IBD and Relationships

I have seen a lot of questions and discussions about this topic.  Crohn’s Disease is such a private and sometimes gross disease.  Many people ask “When in a relationship should I tell my partner that I have Crohn’s?”  On top of this, I hear “How do I tell my partner I don’t feel sexy/want to have sex?”  For women, in my opinion, this is easier to deal with then men.

First let’s tackle the first question.  A lot of people feel ashamed about having IBD.  Whether it is Colitis or Crohn’s, a lot of people don’t want to talk about it for feel that people will look at them differently.  When it comes to dating, this is a real big issue.  I know women don’t want a guy to know because they don’t want to disgust them or turn them off.  When you first start dating, for a woman, they want to feel and look sexy.  But what about a guys view?  What does it say to a women when a guy has to go to the bathroom 5 times during a date.  The first thought might be, “He’s doing drugs”.  Another thought is, “Maybe he doesn’t like me and is calling another woman”.   Truth is guys have the same thoughts and feelings as women.  We want to look good also.  We want to feel strong in a woman’s presence.  Most guys want to be able to take control and treat a woman right.  We can’t do that if we are in pain or running to the bathroom.  We can’t do it if we are constantly feeling sick.

So I say, as far as telling that new person, tell them right away.  It is a lot to deal with, but a lot of times IBD will run our love life so let them get used to it.  I wouldn’t tell them when I first meet the person, but talk to them on the first date.  Let them know that if you have to run to the bathroom..it isn’t their fault.  Let the other person know you want to be there to talk to them but you have to leave for a brief moment.  If your a guy and your want to look strong, then telling the truth is being strong.  Opening up to a women is being strong.  Honesty is the best policy.  It will help strengthen the relationship.

Now, if the other person gets scared at this and runs..well then it really wasn’t meant to be.  You should know if the other person can handle your disease right away.  Now I don’t think you have to tell your whole life story with the disease on the first date.  Just let your partner know what they can expect.  You can go into details another time.

Now, later on in the relationship (or marriage) IBD and sex will come up.  There will be times you won’t want to have sex because of the symptoms.  Again…be open and honest.  If your having sex, then you should be in a place in the relationship where your partner knows your disease and can understand it a little.  Let your partner know, it isn’t their fault that you don’t want to have sex.  For a guy this is rough since we are made to look like sex addicts…like we want sex 24/7/365.  Truth is, there are plenty of times we don’t want to have sex.  There are times our arse hurts and is sore.  We might be sick to our stomach.  We might have joint pains.  None of this is going to make us want sex.  And these symptoms can last for days and weeks.  That is why I say be open and honest with your partner.  If you aren’t having sex for weeks, and you don’t talk about, your partner may wonder what is wrong.  They may feel like you aren’t attracted to them anymore or worse…is having an affair.  Let your know partner know it isn’t them.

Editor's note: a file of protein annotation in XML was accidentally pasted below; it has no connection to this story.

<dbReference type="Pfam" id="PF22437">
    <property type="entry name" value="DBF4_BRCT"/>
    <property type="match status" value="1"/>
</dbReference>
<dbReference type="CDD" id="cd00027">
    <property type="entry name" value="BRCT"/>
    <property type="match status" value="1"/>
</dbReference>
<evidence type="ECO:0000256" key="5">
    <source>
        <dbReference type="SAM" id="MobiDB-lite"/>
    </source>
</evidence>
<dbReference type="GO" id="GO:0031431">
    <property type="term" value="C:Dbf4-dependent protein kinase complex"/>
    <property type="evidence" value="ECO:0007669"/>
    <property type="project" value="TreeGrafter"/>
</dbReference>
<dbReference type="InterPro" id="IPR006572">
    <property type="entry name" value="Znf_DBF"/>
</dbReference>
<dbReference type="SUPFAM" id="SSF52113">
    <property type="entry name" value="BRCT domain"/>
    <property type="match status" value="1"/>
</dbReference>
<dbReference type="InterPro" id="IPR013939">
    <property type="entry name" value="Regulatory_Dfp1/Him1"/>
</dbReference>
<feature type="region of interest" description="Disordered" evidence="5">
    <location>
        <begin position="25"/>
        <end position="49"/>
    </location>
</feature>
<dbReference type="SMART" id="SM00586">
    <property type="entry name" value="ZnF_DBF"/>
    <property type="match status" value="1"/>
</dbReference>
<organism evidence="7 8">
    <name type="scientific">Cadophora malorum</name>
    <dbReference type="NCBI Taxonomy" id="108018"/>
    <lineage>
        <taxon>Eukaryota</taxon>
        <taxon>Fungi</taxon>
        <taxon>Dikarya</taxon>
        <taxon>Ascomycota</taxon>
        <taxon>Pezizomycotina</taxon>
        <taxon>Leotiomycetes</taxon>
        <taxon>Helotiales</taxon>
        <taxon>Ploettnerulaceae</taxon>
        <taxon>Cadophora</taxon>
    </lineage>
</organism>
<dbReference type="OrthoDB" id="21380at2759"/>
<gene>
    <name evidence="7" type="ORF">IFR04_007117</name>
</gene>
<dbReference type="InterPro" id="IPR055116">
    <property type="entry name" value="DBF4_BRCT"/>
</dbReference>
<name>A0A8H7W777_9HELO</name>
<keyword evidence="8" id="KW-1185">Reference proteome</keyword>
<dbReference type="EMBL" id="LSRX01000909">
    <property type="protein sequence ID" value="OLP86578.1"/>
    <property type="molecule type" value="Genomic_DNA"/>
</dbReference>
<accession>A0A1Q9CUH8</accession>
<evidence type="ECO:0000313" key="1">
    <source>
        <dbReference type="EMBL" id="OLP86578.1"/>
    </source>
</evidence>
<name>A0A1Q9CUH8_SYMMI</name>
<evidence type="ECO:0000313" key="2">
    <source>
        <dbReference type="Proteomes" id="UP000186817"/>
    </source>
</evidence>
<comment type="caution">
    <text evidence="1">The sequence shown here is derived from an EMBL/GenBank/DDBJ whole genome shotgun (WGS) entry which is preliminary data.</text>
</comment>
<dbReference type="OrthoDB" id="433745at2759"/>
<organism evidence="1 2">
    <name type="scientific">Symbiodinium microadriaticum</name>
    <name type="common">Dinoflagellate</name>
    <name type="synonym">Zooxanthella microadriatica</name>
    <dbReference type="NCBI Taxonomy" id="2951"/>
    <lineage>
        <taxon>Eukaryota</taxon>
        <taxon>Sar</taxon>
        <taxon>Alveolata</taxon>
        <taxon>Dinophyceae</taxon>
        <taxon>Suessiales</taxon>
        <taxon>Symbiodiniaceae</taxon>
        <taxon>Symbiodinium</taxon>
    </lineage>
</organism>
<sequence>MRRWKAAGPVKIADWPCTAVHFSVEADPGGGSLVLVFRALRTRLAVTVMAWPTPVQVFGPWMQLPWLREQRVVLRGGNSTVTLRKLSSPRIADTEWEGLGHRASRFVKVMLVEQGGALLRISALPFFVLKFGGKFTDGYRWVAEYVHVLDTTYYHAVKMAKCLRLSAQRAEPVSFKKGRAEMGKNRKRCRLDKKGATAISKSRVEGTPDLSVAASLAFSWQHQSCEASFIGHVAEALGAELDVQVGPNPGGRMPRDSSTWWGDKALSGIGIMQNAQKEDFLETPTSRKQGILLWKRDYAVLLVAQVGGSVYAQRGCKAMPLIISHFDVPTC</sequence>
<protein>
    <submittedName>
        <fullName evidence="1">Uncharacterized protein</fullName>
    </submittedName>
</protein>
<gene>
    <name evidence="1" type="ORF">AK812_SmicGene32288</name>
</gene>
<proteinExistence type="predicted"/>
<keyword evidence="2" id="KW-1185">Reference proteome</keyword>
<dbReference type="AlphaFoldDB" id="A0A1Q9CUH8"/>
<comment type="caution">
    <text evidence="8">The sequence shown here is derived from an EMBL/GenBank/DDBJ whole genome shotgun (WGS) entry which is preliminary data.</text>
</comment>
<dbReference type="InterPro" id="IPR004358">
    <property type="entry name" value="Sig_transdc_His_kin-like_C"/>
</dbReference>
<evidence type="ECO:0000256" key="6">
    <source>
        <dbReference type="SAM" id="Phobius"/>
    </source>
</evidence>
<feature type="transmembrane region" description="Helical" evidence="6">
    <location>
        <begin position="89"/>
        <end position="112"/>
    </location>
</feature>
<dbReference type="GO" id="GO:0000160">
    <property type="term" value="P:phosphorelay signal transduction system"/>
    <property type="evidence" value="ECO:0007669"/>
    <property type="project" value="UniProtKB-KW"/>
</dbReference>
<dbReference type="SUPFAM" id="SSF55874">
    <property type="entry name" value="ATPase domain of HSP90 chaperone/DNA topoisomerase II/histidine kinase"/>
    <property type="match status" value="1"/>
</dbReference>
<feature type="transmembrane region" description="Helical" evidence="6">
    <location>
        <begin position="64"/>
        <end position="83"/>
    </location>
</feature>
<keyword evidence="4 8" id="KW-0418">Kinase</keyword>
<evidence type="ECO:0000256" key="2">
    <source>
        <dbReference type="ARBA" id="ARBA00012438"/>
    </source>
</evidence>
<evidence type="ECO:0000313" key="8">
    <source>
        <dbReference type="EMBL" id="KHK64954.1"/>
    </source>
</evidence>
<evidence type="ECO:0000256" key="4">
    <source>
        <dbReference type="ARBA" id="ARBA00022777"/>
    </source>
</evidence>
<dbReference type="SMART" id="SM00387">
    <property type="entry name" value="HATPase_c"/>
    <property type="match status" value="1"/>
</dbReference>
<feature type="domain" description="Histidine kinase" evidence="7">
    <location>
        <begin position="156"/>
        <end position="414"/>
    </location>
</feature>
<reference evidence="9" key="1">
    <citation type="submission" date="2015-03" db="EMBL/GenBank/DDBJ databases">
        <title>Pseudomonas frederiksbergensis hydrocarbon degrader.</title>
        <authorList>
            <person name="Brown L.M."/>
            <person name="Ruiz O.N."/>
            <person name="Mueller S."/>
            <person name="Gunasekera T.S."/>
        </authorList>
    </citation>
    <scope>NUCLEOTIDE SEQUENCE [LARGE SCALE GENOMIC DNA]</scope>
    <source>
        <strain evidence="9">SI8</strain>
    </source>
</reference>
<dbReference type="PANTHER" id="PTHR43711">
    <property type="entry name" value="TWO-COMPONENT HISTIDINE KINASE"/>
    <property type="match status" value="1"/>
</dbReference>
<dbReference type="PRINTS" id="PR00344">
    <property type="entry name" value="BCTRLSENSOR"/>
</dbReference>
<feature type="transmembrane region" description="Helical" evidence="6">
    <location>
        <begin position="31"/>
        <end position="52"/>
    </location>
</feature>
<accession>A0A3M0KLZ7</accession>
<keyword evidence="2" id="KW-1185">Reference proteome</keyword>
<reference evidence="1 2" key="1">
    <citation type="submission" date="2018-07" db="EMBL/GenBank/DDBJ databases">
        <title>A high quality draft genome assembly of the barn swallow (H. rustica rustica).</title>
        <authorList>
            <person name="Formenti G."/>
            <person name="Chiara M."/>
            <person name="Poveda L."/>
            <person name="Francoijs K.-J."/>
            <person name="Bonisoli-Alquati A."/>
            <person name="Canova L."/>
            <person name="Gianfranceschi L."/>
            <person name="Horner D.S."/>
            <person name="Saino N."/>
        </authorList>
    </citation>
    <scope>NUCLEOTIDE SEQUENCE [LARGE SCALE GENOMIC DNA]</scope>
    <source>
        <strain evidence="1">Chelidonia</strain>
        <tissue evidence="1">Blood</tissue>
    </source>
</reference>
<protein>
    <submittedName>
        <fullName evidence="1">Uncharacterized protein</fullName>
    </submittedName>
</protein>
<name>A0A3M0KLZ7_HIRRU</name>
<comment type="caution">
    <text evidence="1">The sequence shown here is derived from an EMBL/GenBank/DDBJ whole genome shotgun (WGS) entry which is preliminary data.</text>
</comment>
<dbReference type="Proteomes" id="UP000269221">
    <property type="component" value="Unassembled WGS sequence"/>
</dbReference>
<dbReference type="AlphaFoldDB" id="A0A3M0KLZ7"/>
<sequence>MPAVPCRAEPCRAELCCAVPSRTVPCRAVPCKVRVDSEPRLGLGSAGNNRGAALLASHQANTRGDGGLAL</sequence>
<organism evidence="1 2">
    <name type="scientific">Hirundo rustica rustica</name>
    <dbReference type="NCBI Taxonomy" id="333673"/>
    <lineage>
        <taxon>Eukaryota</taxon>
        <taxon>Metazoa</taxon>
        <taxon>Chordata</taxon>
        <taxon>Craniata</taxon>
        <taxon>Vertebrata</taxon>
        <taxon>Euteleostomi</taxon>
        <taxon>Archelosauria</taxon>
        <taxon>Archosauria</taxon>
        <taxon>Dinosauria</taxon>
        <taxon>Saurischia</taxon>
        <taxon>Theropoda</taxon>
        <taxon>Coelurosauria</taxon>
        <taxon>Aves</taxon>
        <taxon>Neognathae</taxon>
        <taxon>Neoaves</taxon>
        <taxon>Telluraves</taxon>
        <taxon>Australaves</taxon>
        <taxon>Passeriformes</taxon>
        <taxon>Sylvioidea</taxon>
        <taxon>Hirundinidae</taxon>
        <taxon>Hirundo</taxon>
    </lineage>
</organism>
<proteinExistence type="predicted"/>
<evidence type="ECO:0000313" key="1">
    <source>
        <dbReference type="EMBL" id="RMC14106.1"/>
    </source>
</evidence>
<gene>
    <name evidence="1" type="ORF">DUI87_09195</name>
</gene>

So, overall..be open and honest.  Don’t be ashamed of your disease.  You are going to have it the rest of your life.  Let your partner into your life and let them know that they are in the relationship with both you and your disease.  I have found that overall, if the person can’t handle it…they aren’t worth being with anyways.

Crohn’s Disease and Depression

It is coming up on the year mark on when I started to embrace that I have Crohn’s Disease and with it comes depression.  Depression is a big part of the disease and not something that is regularly talked about.  I never had a doctor tell me that this would be one of the side effects of Crohn’s.  It was something I have had to find out for myself and learn to deal with on my own.

Everyone diagnosed with either Crohn’s Disease or Colitis will go through some sort of depression at least once in their life time.  Anyone with the disease will probably back me up on this and can easily recall their first time experiencing it.  For most of us, it is when the doctor comes into the room and informs us of his diagnosis.  If anyone is like me, our first reaction is …”What?  What the H*LL is Crohn’s Disease (or Ulcerative Colitis)”.  After we are given the breakdown of what it is and find out it is incurable, that is when that sad feeling usually will hit.  Then we are told how we will be on meds all our lives and if it goes like when I got diagnosed, you will be told that you will have at least one surgery within our lifetime due to the disease.  That rumbling cloud that was closing in, is now over your head and pouring.  Depression will now sink in.

Now I am not saying that you will experience a curl up into a ball, never talk to anyone again, I just want to die depression.  It could just be a “Why me?” experience that last a couple of minutes.  But, it is there and truthfully, it will never really go away.

I was never one to open up to anyone with my feelings.  I have always kept them inside and dealt with things as they came.  As a kid with CD, I went to a shrink per my doctors orders and I still couldn’t open up.  I felt, no one feels the way I do, so why bitch about it.  Certainly a shrink won’t understand what I am going through..so no way will I open up to him.  I was 15 at the time and didn’t know better.